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Oil slips as Shanghai lockdowns potentially curb demand

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Photo: Depositphotos

Photo: Depositphotos

Photo: Depositphotos

Oil edged lower as renewed lockdowns in parts of Shanghai potentially dampen global fuel demand and ease pressure on tight markets.

West Texas Intermediate futures fell 0.5pc on Thursday, after spending the session hovering near a three-month high as low fuel inventories underscore precarious supply balances. Shanghai is reinstating major restrictions on movement to stem the spread of Covid, calling into question the demand recovery in one of the world's biggest oil-consuming countries. The financial hub lifted a two-month shutdown at the start of June.

"Crude futures are also in an overbought condition and a corrective phase is definitely due," said Dennis Kissler, senior vice president of trading at BOK Financial "Prices have to take a breather at some time and the new possible COVID issues in China are assisting this morning."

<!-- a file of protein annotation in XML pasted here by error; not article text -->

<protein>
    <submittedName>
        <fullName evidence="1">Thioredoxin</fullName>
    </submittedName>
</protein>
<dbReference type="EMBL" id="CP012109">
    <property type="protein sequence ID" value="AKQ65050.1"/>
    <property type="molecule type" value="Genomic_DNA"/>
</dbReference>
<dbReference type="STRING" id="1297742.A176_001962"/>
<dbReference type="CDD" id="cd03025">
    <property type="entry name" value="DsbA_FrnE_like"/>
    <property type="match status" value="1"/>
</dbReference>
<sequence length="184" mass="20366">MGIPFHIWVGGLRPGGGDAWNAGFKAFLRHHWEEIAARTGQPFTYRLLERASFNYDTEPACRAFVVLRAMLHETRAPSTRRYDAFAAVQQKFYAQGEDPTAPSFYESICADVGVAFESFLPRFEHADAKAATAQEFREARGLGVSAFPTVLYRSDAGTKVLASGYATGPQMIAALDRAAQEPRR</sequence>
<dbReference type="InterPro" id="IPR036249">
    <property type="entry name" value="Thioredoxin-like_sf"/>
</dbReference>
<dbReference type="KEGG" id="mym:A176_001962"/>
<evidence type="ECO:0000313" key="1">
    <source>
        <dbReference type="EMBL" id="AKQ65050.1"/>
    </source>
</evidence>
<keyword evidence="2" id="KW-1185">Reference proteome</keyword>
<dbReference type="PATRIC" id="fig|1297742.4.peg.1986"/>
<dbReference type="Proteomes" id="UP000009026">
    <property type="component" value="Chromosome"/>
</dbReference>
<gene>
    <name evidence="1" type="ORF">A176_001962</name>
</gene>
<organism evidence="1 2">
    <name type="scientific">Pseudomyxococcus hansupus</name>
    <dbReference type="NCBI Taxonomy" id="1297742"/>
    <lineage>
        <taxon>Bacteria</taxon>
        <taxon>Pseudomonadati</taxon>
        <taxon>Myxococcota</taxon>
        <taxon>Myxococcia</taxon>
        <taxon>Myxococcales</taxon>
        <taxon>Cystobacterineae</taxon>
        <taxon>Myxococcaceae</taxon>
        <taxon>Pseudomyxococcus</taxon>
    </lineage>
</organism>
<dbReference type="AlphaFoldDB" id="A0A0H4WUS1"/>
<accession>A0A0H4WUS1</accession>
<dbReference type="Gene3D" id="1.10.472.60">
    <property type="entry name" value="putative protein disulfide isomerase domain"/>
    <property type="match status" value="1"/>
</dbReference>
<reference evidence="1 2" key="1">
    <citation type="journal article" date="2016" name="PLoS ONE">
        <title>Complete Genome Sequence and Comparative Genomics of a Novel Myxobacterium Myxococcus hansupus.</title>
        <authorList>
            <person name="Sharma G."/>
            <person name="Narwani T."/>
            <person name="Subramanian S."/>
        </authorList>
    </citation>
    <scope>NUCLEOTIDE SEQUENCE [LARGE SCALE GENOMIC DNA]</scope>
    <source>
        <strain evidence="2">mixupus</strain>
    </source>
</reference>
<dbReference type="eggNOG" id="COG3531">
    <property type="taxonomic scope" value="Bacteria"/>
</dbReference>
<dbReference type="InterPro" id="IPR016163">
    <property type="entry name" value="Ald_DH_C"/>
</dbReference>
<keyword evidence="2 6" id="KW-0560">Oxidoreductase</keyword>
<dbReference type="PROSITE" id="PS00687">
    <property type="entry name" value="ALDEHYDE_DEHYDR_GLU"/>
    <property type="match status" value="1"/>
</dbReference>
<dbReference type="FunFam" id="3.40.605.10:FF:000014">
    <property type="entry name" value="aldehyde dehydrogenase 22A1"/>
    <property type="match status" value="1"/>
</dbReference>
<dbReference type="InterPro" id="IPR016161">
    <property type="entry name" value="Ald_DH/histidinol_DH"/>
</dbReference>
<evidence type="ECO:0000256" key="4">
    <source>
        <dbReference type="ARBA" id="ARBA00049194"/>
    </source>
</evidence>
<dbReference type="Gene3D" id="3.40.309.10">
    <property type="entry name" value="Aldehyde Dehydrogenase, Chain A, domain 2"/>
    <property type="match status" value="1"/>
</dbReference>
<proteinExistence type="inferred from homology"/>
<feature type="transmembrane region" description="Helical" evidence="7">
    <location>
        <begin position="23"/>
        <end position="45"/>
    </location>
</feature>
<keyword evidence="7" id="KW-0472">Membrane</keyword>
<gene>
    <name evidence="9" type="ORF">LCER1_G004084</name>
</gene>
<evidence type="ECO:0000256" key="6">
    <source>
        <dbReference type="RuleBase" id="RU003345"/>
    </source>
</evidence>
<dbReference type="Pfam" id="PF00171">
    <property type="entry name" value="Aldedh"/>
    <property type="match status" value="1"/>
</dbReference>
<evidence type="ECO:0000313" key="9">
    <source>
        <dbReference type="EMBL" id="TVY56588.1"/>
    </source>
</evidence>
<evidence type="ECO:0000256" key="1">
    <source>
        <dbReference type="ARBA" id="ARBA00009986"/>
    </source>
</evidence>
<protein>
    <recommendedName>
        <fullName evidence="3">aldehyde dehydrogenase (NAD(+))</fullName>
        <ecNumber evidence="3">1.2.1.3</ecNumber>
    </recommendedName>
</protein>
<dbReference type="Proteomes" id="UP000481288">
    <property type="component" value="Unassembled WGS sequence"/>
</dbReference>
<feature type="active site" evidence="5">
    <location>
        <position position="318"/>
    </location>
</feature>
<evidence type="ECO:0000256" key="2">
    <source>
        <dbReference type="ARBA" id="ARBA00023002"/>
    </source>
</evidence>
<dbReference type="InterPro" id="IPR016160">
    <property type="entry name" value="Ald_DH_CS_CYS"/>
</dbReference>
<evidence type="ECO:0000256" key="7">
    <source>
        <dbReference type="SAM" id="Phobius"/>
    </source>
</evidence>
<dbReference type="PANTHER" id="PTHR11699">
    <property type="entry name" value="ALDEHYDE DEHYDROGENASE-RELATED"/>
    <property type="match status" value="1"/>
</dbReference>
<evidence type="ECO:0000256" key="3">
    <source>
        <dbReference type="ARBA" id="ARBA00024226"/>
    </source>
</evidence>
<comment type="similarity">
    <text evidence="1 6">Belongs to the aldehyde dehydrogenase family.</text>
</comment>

Crude has maintained its upward momentum this year as economies rebound from the pandemic, while Russia's war in Ukraine has upended trade flows, leading to further tightening. Prices are still "nowhere near" their peak, according to key OPEC member the United Arab Emirates, which said Wednesday that China's impending recovery may strain the market further.

The renewed curbs are keeping prices in check after crude this week hit a three-month high amid strong product markets. U.S. gasoline inventories are at their lowest seasonal level in eight years, while consumption is rising even as retail prices for the motor fuel are already at a record.

Although Shanghai will lock down a district on Saturday for mass testing, China as a whole is cautiously emerging from strict virus curbs. China National Petroleum Corp., the country's biggest oil and gas producer, has predicted oil demand will grow next quarter but warned of further disruptions this year due to more Covid-19 outbreaks.

Goldman Sachs Group Inc. said this week that prices needed to rally further to achieve the demand destruction required for market rebalancing. The bank increased its quarterly forecasts for this year and into 2023, raising its WTI estimate for the next quarter to $137 a barrel.

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